To close, Chef often offers an orange, deftly sliced, or some watermelon, on the house. Definitely worth a stop in Dundas!
D Hot Shoppe
Eat to the beat at this always-hopping roti joint in Burlington. Arrive near noon and you’ll enjoy the line-up banter with other customers – many regulars, often greeted by name – before getting your order in. You can also call ahead for takeout and go to the head of the line to pick up if you want.
You’ll likely meet the owners, Gabriel Lou-Hing and his lovely wife Simone: He was head chef of several establishments in Trinidad and Antigua before they came to Canada a decade ago. Simone says, “We love meeting people every day!” It shows in the broadest and most genuine of smiles.
Gabriel brought with him his grandmother’s recipes including the one for mother roti sauce made from tomatoes, garlic, cilantro, Guyanan curry powders, chives and homemade pepper sauce. Oh, and the de rigeur secret ingredients of course.
Our order is inevitably “large goat, medium.” Priced at $7.74 the slightly sweet split pea-stuffed roti is wrapped around tender, boneless, dark Halal meat and potatoes. Pretty spicy at medium hot, it suffices for lunch for both of us, or – if we are really hungry – can be up-sized with an order of samosas with Gabe’s tamarind sauce. (Six of these small bites run $3:00 and usually comprise 3 flavourful variants.) Go for the additional gravy too (50c), and get a frequent buyer card to claim your 12th roti free. A ginger beer from the cooler is my favourite accompaniment.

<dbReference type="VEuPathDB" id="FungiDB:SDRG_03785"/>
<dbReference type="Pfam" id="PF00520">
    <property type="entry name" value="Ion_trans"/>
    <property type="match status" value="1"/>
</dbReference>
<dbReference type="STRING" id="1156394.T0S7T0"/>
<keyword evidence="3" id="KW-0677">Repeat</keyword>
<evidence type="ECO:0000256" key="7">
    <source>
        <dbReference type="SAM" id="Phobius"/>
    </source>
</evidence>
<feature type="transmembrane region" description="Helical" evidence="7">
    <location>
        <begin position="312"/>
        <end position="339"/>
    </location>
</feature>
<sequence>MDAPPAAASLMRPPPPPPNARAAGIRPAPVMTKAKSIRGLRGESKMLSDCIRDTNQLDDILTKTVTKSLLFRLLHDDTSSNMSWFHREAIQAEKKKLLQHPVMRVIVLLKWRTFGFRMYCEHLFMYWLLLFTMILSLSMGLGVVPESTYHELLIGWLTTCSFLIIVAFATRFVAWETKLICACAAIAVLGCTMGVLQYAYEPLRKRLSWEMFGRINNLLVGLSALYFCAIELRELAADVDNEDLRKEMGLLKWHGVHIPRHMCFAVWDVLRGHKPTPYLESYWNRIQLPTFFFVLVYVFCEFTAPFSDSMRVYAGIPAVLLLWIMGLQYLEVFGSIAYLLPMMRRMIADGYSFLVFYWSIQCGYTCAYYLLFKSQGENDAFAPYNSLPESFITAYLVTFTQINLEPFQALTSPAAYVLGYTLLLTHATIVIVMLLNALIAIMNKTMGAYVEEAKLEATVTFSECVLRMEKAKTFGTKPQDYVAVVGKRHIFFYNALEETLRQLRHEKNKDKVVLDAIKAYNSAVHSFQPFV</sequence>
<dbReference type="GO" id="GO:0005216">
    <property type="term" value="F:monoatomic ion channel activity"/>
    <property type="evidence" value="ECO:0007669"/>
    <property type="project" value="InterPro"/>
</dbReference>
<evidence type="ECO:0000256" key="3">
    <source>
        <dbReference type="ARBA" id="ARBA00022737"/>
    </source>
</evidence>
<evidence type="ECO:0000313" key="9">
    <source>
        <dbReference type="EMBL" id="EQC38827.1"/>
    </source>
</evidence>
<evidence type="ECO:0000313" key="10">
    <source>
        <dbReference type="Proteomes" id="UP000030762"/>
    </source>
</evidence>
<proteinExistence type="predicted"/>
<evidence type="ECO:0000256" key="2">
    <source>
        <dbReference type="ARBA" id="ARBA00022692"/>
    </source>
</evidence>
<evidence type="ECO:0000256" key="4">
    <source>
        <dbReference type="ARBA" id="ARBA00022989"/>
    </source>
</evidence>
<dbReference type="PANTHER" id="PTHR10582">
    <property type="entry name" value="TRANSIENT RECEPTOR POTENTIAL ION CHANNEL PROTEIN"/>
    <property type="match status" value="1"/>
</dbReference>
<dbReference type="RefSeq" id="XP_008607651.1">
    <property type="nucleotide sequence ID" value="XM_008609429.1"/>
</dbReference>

Goat not your thing? Then chicken, beef, shrimp, cuttlefish, and vegetarian (including pumpkin) roti options are also available, along with various curry or jerk chicken dinners ($7:50 – 12:75), doubles (curried spice chickpeas bundled in fried dough, $2:75) and phalourie (fried split pea flour dough with chutney, $2:50).
Plaques from the Burlington Post adorn the vividly coloured walls showcasing D Hot Shoppe’s “Readers Choice Awards” going back many years. (For instance, in 2013 they won top honours in the following categories: Friendliest, Vegetarian, Lunch, Portions, Quick bite, and Spiciest.)
Clearly they are doing it right, and hundreds of customers a day agree.
As noted above, the food scene in Hamilton/Burlington is booming: The Taste of Burlington Prix Fixe summer program will run July 20 – August 3rd and is a great opportunity to check out some of the offferings. Be sure to read part 2 of our Essential Eats in Hamilton as well!
Restaurant Roundup: Essential Eats in Hamilton-Burlington was written by Alex Bielak. Alex writes on Food and Drink in Southern Ontario and beyond and has penned over sixty Food for Thought columns for the Hamiltonian since 2012. He is also Food and Drink Editor for BCity Magazine and Contributing Editor at Rare Republic. His food, drink and travel writing has appeared in a variety of other Canadian and International media. Connect with Alex on Twitter:@AlexBielak or via Linkedin.